Indeed, hence asking what people have found to work. The answer to my original question need only have been "I ran 215s last season and they overheated" or "I back to backed the same brand of tyre in two widths and the 245 was faster" - but no one seems to have that.

                                Originally posted by LowR3V'in View Post
                                so basically alistairolsen is saying it's stupid to run a square setup because lotus doesn't do it that way.
                                that's what i was trying to figure out
                                so one word answer for that. understeer.

                                this guy ran a various combo of 225 to 285 on his bmw and gave a really good detail on
                                what he was feeling and actual lap times. the squared setup did the best.

                                https://www.youtube.com/watch?v=Bgz0qF3CuNA
                                No, I'm saying why do it because no one does it that way. Yes I agree most road cars are designed to be understeer biased, but I find it hard to believe a KTM Xbow is.

                                We must be watching different videos, because what he actually said was that the wide square setup was ok, but probably only due to the lack of power and he'd recommend stock sizes, or the 255/285 staggered upgrade (in the dry, which is what matters most). What the test clearly demonstrates is that the stock 3 series chassis is fairly nicely balanced, but a 320 doesnt have enough power to trouble the rear tyres. Upgrading the fronts improved laptimes in the case of both 255/285 and 255/255, but the upgrade to the rear wasnt worth anything (no power). In fact downgrading the rear to a 225 (small square setup)resulted in only a very small reduction in laptime compared to the stock sizes.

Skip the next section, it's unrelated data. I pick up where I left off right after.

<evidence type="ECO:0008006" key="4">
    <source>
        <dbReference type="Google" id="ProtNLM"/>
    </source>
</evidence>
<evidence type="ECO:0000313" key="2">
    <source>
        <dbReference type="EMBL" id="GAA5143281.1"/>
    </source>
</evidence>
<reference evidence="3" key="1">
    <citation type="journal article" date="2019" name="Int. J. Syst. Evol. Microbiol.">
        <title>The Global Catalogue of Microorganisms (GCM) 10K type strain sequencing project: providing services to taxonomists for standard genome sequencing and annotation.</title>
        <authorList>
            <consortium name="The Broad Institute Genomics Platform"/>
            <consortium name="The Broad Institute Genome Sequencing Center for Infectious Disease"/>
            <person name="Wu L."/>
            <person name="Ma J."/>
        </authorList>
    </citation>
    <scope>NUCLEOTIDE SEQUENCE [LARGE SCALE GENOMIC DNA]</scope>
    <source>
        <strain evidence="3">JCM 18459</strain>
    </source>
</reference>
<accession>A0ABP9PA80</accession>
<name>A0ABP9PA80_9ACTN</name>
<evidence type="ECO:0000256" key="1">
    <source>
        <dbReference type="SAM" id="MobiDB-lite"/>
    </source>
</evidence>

In the wet, the times for the stock stagger and both square setups was basically the same and he discussed the advantages in steering feel in various stages of the corner, so again, no advantage to going square and definite disadvantages to going too wide all round (but then if you're racing, youd be running wets, in a different size, so not really relevent. Also worth pointing out that "wet" in that test is standing water, the asphalt is glossy - far wetter than the average race.)

                                He then goes on to say that the balance is important, he liked the square setup, but only because it made the rear more lively with the limited power available and finally, his entire test was based on a road car, running a single set of tyres in all conditions.

                                Which aligns with exactly what I've been saying. If you have a powerful E30 that you're racing in the dry then it obviously makes total sense to max out the rear tyre size, but then what front do you pair it with? That depends on the data you'd get from a similar test. What he wasnt able to test was 285/285 due to fitment, which is the area you're running into with 245s on the front of an E30 (they dont really fit), but the trend is that wider tyres are quicker, a 30mm stagger in that test gave good balance, square was ok with limited power, but worse than the wide stagger.

                                To me that means if you have 245 fronts on your E30 and you're actually using all of the grip that provides, then you really want 275 rears and cant fit them, not that a square setup is best - Which is what I said at the end of post 28.

                                Originally posted by alistairolsen View Post
                                That said, if you've spent the time on smaller tyres and have proven data of them overheating beyond their working temperature range, evenly across their tread (i.e overloaded whilst working correctly) then sure, they're obviously warranted and you are in fact under-tyred at the rear, limited by bodywork.
                                Last edited by alistairolsen; 04-25-2019, 03:25 AM.